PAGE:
Ken, the guest host, was by far the most aggressive of the three, asking typical young-earth creationist question about physical death before the fall, reliability of radiometric dating, Mt. St. Helens, etc. A caller called in with the appearance of age argument, to which I responded with some of my theological concerns (“Why would God create a world to deceive us?”). People were also very interested in whether I believed in evolution. I indicated that I accepted that evolution is a valid scientific concept, but that it is a separate issue from the age of the earth (the primary issue I felt I was to address on the show). About half way through Bill, the host determined that we were never going do more than scratch the surface of the subject at hand so I was invited back.
The second interview was more frustrating for me than the first. During the first interview I had extended periods of time to express my viewpoints. The second interview was interspersed with a lot of callers, which asked questions all over the map. I had wanted to give an explanation of radiometric dating, but only could in response to callers' questions. Consequently, I felt I was never able to make a coherent case for these methods of age dating. I was also surprised at the interest in a casual comment I had made on my acceptance of a local Noah's flood versus a global flood. Almost every caller wanted more information on this. One caller claimed that Noah's ark had been found (I later found out that he was talking about Ron Wyatt's claim regarding a canoe-shaped geologic structure). I was more than a little amazed at how easily callers blew off the conclusions of evangelical Hebrew and Old Testament scholars that indicate the untenable nature of the young-earth view (such as Gleason Archer).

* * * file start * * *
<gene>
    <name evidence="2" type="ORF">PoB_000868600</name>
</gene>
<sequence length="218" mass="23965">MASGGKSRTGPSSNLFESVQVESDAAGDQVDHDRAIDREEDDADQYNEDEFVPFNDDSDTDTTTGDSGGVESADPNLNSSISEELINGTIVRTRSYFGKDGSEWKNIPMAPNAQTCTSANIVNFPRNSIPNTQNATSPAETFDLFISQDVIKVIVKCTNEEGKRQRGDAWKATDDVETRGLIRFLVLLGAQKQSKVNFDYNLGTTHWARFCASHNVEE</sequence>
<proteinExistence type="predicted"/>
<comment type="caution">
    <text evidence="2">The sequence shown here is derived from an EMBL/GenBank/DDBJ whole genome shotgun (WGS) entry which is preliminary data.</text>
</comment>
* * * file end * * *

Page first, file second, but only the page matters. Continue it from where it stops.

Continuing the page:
While I was somewhat frustrated with my performance and inability to make a coherent case for the age of the earth, Bill has invited me back for a third go around. Stay tuned…
Some hints from my experiences…
There is a tendency in Christian media to follow cultural cues, whether it is in print, music or children's animation. It was only a matter of time before Christian bookstores would offer picture books for children on Dinosaurs! Two titles caught my attention during a recent visit to the local “family bookstore.” Should we be happy that these books may inspire future members of the ACG?
Before I review the books, let me remind you of the amazing mix of doctrinal positions that are represented in the contemporary Christian bookstore. Buyers beware! Say you are looking for a book on the Holy Spirit. You better not just take the first book off the shelf - there may be a persuasive volume by a tongue-speaking Pentecostal right next to the definitive monograph by a tightlipped dispensationalist. A host of other issues will be represented by various theological positions. Critics of evangelicalism would be surprised by the coexistence of divergent views – true academic freedom.